B. Notice in the definition that it is a preoccupation that leads to the
disinterest or even rejection of spiritual values.
C. Many acts as if it is a respectable sin.
D. Ira Rice wrote, “The worship of finite things of this world rather than the
infinite things of the Spirit of God is one of the greatest curses the church
E. What materialism does is replace God on the throne of our heart with the
the desire for and the pursuit of money and things of this life.
F. Is there anything wrong with owning TVs?
G. Is there anything wrong with owning cars?
H. Is there anything wrong with buying clothes?
- We know the answer to this is not yes or no.
- The answer is maybe.
I. There is no certain amount of money one can make that makes one
- There were rich people in the Bible who were not materialistic
(Abraham, Job, Barnabas).
- There were people who weren’t rich who were materialistic (Achan
J. Material prosperity and materialism are two different things.
K. The attitude in back of materialism is addressed by Paul (1 Timothy 6:9).
- The phrase “they that will” has a reference to a deliberate mindset.
- The desire of these people is to get rich.
- The getting and keeping of wealth is that on which their hearts are
L. So, materialism is a mindset that replaces the getting of wealth and goods
over one’s relationship with God.
II. The manifestation of materialism.
A. There are many different reasons for materialism.
- We believe that money and goods protect us.
- We believe that money and goods define us.
- We believe that money and goods enliven us.
B. There are signs of materialism in our own lives for which we need to be
looking so we don’t fall into its trap.
C. We show a spirit of materialism when we are intent on accumulating things.
- How much of what we own do we truly need?
- Someone once said that the religion of the first class is taking the place
of the religion of Jesus Christ.
- Luke 12:15.
D. We show a spirit of materialism when we spend more time shopping and
looking for things than we do in the pursuit of spiritual aims.
- How much time is spent in stores and how much time is spent in
- When the time spent getting things is more than the time spent in
worship, study or benevolence, we are showing signs of a problem.
E. If we get mad when someone preaches or teaches about this topic we are
showing signs of a problem (James 4:1-2).
F. We show signs of being materialistic when we turn from the truth of God’s
word in order to appease people so they won’t leave the congregation.
- This has happened in congregations across the world.
- The congregation has something come up that costs money and
some in the congregation who have that are appeased in various
ways in order to keep their money from leaving.
G. We show signs of materialism when we are so caught up in our work that
we fail to attend the way we should try to earn more money.
H. We show signs of materialism by accumulating great amounts of debt.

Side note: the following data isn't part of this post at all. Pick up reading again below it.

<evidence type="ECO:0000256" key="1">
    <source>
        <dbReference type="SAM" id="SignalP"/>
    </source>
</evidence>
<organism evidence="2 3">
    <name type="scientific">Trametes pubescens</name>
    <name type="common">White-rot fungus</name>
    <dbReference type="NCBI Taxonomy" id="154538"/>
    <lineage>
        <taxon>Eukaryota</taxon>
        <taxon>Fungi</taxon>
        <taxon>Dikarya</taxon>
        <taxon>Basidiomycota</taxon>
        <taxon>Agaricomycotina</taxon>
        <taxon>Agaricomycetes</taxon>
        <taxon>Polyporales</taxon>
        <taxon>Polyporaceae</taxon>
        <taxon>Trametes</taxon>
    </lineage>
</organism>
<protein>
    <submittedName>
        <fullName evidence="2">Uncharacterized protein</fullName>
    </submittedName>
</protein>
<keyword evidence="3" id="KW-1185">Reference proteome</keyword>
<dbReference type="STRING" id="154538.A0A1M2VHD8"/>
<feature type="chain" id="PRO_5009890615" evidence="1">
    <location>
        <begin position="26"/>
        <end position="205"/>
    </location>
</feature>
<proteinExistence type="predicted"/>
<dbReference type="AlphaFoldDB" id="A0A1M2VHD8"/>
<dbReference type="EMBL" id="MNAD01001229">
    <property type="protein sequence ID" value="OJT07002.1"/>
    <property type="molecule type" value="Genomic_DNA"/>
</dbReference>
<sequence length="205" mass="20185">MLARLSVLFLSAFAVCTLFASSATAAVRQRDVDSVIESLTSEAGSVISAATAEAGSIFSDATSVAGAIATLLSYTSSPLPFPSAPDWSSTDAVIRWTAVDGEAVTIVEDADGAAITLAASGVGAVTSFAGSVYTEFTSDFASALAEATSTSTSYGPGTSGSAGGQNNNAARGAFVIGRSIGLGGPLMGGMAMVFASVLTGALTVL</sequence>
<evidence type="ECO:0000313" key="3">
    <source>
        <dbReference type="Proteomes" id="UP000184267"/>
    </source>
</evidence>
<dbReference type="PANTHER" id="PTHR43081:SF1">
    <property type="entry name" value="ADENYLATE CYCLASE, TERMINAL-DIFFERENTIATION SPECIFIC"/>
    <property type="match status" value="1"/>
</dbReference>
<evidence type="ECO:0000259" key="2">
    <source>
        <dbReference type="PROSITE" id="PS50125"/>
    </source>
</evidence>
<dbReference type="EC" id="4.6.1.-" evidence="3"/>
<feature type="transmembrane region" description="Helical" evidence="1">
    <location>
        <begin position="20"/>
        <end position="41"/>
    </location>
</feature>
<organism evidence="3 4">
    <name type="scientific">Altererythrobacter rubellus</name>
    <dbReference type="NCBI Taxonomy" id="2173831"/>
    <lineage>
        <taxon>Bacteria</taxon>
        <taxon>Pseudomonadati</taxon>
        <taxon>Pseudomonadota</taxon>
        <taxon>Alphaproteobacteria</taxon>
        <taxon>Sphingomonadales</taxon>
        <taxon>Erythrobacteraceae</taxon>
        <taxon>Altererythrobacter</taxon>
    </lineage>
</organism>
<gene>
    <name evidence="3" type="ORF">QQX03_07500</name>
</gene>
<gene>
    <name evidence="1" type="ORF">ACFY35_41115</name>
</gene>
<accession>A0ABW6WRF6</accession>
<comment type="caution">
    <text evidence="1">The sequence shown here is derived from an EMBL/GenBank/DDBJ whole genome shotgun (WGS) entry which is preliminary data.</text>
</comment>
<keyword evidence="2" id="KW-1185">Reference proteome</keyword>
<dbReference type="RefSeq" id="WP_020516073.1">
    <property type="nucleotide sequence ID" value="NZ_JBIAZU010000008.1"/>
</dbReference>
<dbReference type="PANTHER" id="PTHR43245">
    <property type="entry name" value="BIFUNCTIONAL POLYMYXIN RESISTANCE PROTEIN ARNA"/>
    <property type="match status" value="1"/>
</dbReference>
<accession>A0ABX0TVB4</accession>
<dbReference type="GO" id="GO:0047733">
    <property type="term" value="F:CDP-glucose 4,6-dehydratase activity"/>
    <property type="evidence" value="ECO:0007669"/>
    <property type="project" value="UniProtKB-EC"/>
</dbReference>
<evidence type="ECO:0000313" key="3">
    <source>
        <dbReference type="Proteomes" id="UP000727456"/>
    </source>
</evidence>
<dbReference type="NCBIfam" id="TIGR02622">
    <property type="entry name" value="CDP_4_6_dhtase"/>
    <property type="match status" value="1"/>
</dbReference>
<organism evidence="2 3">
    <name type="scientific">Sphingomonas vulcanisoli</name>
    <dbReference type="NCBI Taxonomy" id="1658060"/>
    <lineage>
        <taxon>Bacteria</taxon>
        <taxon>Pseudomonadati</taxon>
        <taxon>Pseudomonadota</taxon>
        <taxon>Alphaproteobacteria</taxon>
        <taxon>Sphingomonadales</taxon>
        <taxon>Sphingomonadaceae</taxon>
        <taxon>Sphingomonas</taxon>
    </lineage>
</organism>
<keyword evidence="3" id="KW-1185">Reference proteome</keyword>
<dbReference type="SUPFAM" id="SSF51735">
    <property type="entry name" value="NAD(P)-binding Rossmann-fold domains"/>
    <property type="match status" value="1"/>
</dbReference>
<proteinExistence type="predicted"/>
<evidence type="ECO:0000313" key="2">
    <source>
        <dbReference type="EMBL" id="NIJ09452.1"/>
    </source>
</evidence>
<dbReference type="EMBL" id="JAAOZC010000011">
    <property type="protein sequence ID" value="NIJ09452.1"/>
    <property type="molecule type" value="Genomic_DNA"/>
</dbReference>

- The average indebted household is $15, 608 deep in credit card
- We need to remember that the borrower is a slave to the lender
III. The madness of materialism.
A. Falling into the trap of materialism is madness because of these things
cannot do for us that which we hope they can.
B. They don’t make us happy.
- Ecclesiastes 2:11.
- Ecclesiastes 5:10-11.
- 1 Timothy 6:9-10.
C. They are going to perish.
- Matthew 6:19.
- 2 Peter 3:10-11.
D. It will separate us from God, the giver of all good things, here on earth
E. It will keep us out of heaven (1 Corinthians 6:9).
F. The Bible describes riches as “uncertain” (1 Timothy 6:17).
- They are such because they can disappear more quickly than they
- We can lose riches through many different means
(mismanagement, theft, fire, deflation, etc.).
G. We need to remember that all the things we accumulate, and all the
the wealth we can make will just be left for those to whom we leave it when
we die (Ecclesiastes 2:18-21).
H. The chasing after it is pure madness.
IV. The method of overcoming materialism.
A. If we can remember three words that start with the letter “c” we can
B. The first word is “confession.”
- We need to realize if we are materialistic and then confess that to
God (1 John 1:9).
- All the signs we discussed previously will reveal to us whether or
not we are materialistic.
- God will forgive us if we confess that sin to Him and repent of it.
- We then need to confess that fault to a brother or sister in Christ who can hold us accountable (James 5:16).
a. I have come to believe this type of confession is neglected among the vast majority of Christians.
b. We need to have a close Christians group of friends who will be able to help us with our problems and hold us accountable for our weaknesses.
C. The second word is “contentment.”
- It is interesting that right before Paul told Timothy about the
problems of seeking after wealth, he told Timothy to preach to
Christians to be content (1 Timothy 6:8).
- Content is defined as “satisfied with what one is or has; not wanting more or anything else. “
- It is a learned attribute (Philippians 4:11).
- It is also a command (Hebrews 13:5).
- We are a rich people in America, but we are not content people.
- We need to learn to make do with what we have and not
constantly be pursuing bigger, better, faster things.
- God blesses us with all the things we need if we can just learn to be
content with them (Matthew 6:31-32).
- Too many times we are busy running after things that we don’t
need, we miss out on the blessings that we do need.
D. The third word is “commitment.”
- We need to make a commitment to God that we are going to seek
Him above all else.
- Matthew 6:33.
- Colossians 3:1-3.
- We want to be a friend of God, not the world.
- Loving the things of the world is condemned (1 John 2:15-17).
- When we love the world we are enemies of God (James 4:4).
- We have to be committed to God and His way of life that is best for us in order to keep from being overcome by materialism.
This whole movement is nothing more than prosperity gospel on steroids…
Jesus come quick, there is nothing left in society that’s sacred….
MY MISSION IS NOT TO CONVINCE YOU, ONLY TO INFORM…
It is impossible to find anyone in the Bible who was a power for God who did not have enemies and was not hated.